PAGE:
I love independent film. A long time ago, in the time of dragons, I used to want to make movies myself. So when I see something special, I feel like it’s my job as a film nerd to plug the hell out of it. I’m elated excited to bring you an interview with Mr. Nicholas McCarthy who just recently returned from Sundance 2011 in support of his moody thriller “The Pact”. Growing up on horror films it takes a lot to make the hair on my arms stand up and having recently watched The Pact, I can say with total sincerity that Mr. McCarthy has the directing chops to scare the crap out of you.
SPOILER FREE REVIEW: I should start off by saying that Super isn’t really a comedy (but it made me laugh), nor is it a drama (but it had the theater in tears). Super is an incredibly sad film about loneliness, despair, and the willingness to fight (and kill) for something you truly love. Most people won’t have the opportunity to see Super in theaters. As a matter of fact, within the next few weeks you should be able to watch Super “on demand” through your local cable provider. Writer/Director James Gunn decided to flip off the MPAA and made the exact film he wanted to make; this means that Super is un-rated, and totally messed up.
Rainn Wilson stars as Frank, a sad line cook at a local diner. His life has always been shitty, and he’s only experienced two moments of pure happiness, his marriage, and the time he helped a police man stop a thief (by literally pointing and saying “he went that way officer!”). So what happens when his beautiful wife decides to run away with a cracked out drug lord? Crazy shit happens, that’s what..
After having a series of somewhat religious themed visions, Frank decides to become The Crimson Bolt, a hero of his creation. His motivation is to rid the world of all evil, one neighborhood at a time. As Frank’s mental stability begins to unravel, his methods become more and more extreme. At one point in the film, he brutally beats a couple with a pipe wrench for “cutting” in line at a local cineplex; hardly, the work of a super hero. The violence is incredibly real and extreme. When the Crimson Bolt hits someone with that wrench, you can almost feel it.
Having never watched a single episode of The Office, I only knew Rainn Wilson as “the jerk” from Juno. That being said, Wilson gives an incredible performance and should get major props for his portrayal of Frank. It can’t be easy portraying fear, rage, and despair all while wearing red spandex, but Rainn pulls it off. By the end of the film, Frank is actually scary as hell. Ellen Page plays a local comic shop employee who helps Frank along his journey. Paige is out of her fucking mind in this film. Her character of Libby is essentially a sociopathic nymphomaniac; the perfect sidekick for The Crimson Bolt! Page’s pure insanity had our entire theater laughing, and it was great to see her play something other than her usual “wise beyond her years” female. Kevin Bacon seemed to have a lot of fun playing Jacques (JOCK) a drug lord who always appeared to be on some sort of stimulant.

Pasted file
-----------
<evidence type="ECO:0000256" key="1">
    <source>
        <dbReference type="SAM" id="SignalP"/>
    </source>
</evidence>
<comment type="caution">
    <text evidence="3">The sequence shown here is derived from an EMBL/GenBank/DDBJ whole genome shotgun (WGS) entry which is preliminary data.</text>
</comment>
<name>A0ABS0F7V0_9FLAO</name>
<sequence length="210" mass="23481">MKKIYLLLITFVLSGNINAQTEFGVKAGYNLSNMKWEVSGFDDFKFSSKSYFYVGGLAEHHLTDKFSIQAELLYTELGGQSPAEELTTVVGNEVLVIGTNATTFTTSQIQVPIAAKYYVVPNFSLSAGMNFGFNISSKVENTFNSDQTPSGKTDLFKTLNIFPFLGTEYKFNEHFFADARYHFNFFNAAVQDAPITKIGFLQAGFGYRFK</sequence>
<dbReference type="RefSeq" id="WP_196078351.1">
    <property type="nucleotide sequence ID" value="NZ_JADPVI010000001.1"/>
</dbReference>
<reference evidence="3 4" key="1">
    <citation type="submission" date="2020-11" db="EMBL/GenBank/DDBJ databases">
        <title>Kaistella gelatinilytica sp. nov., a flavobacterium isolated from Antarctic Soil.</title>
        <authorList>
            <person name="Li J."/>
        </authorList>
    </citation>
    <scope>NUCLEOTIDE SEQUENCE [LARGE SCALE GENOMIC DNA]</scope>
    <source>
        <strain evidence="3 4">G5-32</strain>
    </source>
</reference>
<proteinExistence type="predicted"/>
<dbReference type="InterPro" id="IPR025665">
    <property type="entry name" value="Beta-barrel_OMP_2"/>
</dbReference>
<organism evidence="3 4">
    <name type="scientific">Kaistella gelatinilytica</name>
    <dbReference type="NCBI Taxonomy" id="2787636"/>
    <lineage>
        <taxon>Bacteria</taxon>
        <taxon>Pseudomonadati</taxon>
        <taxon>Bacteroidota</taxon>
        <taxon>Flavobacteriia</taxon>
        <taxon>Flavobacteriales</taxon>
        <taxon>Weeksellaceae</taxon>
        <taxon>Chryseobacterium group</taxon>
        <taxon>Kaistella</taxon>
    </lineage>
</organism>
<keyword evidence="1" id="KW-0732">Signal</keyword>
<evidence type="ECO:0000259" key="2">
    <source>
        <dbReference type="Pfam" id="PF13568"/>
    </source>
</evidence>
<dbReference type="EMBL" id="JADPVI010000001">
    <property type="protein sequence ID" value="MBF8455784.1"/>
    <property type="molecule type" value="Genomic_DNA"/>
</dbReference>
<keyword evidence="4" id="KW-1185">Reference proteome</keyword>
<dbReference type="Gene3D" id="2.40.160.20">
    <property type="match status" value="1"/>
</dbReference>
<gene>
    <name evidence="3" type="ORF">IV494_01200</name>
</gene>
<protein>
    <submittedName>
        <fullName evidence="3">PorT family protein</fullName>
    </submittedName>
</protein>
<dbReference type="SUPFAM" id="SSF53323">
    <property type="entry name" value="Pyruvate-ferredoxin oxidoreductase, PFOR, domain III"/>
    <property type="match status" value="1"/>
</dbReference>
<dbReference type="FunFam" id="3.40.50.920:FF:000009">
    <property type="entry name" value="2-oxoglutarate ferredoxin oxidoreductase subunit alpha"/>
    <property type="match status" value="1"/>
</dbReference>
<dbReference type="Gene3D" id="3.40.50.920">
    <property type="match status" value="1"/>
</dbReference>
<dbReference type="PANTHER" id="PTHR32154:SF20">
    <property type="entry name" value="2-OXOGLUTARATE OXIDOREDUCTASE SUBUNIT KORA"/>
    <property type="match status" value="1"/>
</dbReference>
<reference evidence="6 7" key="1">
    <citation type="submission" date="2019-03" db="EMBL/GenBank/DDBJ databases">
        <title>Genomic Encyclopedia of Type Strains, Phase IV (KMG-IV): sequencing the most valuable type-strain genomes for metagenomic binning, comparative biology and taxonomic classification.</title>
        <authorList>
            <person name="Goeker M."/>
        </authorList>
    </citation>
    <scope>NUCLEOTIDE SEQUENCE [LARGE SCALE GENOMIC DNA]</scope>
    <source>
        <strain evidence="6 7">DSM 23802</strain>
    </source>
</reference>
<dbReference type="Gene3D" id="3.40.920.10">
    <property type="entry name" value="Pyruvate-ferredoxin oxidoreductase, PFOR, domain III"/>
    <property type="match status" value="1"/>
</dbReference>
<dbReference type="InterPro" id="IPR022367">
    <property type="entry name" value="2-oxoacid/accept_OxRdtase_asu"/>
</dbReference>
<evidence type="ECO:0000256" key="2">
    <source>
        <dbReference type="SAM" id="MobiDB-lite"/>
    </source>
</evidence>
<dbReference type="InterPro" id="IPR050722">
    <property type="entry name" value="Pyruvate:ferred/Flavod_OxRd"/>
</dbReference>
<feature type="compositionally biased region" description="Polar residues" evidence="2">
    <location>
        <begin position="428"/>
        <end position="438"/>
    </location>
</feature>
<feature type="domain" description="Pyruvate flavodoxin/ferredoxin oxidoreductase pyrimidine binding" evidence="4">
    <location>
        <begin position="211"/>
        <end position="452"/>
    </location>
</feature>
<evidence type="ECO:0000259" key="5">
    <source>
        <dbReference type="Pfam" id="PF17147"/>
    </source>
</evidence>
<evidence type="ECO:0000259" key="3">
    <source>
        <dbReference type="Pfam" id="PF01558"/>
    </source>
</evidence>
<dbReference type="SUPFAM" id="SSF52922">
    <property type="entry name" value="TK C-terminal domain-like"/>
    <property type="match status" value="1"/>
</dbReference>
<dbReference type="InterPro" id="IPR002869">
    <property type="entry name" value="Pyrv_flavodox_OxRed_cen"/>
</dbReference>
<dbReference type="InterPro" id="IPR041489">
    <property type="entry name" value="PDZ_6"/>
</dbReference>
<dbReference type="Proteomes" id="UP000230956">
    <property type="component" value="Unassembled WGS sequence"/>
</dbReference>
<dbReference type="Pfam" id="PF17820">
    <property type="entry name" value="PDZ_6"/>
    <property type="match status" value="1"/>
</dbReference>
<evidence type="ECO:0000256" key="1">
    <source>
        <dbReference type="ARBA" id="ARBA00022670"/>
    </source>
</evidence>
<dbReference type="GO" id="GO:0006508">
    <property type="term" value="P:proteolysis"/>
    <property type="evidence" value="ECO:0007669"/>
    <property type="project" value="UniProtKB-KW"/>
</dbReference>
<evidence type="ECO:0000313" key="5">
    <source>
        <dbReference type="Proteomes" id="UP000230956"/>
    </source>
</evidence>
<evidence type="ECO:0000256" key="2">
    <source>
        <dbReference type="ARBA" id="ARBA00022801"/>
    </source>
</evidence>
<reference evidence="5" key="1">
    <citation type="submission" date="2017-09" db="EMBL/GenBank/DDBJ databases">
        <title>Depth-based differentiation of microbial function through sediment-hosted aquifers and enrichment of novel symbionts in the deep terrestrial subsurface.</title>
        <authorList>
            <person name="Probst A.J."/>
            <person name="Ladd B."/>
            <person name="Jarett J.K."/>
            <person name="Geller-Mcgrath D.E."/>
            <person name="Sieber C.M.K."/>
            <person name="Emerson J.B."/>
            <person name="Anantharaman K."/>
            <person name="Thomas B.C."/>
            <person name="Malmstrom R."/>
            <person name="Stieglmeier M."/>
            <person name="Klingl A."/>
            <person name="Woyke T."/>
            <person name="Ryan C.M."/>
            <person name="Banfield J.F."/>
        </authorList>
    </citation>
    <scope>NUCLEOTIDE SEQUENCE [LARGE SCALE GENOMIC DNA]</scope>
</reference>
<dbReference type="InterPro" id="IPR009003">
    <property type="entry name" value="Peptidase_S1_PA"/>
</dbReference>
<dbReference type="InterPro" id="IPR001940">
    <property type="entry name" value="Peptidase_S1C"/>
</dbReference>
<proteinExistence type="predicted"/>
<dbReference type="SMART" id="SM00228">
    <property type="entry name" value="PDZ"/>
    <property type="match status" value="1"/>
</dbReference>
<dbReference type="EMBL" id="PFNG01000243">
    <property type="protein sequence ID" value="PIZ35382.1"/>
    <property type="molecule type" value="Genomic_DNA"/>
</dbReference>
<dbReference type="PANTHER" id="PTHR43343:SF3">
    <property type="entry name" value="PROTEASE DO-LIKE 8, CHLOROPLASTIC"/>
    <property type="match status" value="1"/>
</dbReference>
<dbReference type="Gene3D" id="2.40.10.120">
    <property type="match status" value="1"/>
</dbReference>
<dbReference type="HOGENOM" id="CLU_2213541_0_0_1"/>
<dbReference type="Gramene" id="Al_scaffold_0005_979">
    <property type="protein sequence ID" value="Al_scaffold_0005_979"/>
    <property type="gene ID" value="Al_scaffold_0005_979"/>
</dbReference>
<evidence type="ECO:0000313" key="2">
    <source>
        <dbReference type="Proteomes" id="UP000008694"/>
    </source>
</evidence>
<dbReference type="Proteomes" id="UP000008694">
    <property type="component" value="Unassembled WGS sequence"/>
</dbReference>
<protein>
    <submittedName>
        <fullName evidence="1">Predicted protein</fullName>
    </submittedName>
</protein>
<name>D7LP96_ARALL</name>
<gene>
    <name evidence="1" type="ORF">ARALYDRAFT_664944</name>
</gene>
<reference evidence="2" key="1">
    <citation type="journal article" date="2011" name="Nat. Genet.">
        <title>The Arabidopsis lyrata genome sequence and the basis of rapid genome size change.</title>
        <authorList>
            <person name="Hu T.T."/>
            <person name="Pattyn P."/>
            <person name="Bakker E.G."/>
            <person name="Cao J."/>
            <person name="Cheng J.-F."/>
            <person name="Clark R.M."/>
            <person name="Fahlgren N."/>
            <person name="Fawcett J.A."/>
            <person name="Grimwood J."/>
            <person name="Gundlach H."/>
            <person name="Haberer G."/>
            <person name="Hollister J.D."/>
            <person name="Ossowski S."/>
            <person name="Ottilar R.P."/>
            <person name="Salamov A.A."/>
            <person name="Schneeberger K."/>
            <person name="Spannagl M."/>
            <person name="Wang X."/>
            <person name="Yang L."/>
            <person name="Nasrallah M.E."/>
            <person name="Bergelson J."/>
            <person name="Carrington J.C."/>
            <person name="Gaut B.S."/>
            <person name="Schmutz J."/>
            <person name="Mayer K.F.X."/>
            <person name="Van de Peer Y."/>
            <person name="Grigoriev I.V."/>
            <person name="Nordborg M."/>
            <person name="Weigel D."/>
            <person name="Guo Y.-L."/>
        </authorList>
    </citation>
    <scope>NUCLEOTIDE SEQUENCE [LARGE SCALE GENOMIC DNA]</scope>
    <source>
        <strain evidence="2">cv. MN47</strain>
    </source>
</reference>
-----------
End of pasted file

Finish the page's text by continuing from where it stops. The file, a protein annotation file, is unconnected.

James Gunn got his start working for Troma films, and it’s clear to see that Lloyd Kaufman had a huge impact on him. I wouldn’t be surprised if Super opens a lot of doors for Gunn. While it’s far from a “perfect” film, it’s incredibly unique, and at some points moving. Isn’t that why we go to the movies in the first place? On the other hand, Super is an exhausting film that leaves you feeling a bit empty inside. The laughs and violence were spectacular, but they couldn’t really mask the overall somber tone of the movie. The film did a great job of showing us why the world does NOT have super heroes. If you try and fight a criminal with a gun, you get shot and die. If you decide to fight back with a gun of your own, well… then… you’re now a murderer and a criminal as well. If you’re in the mood for something unlike anything you’ve ever seen before, then check out James Gunn’s Super, I don’t think you’ll be disappointed.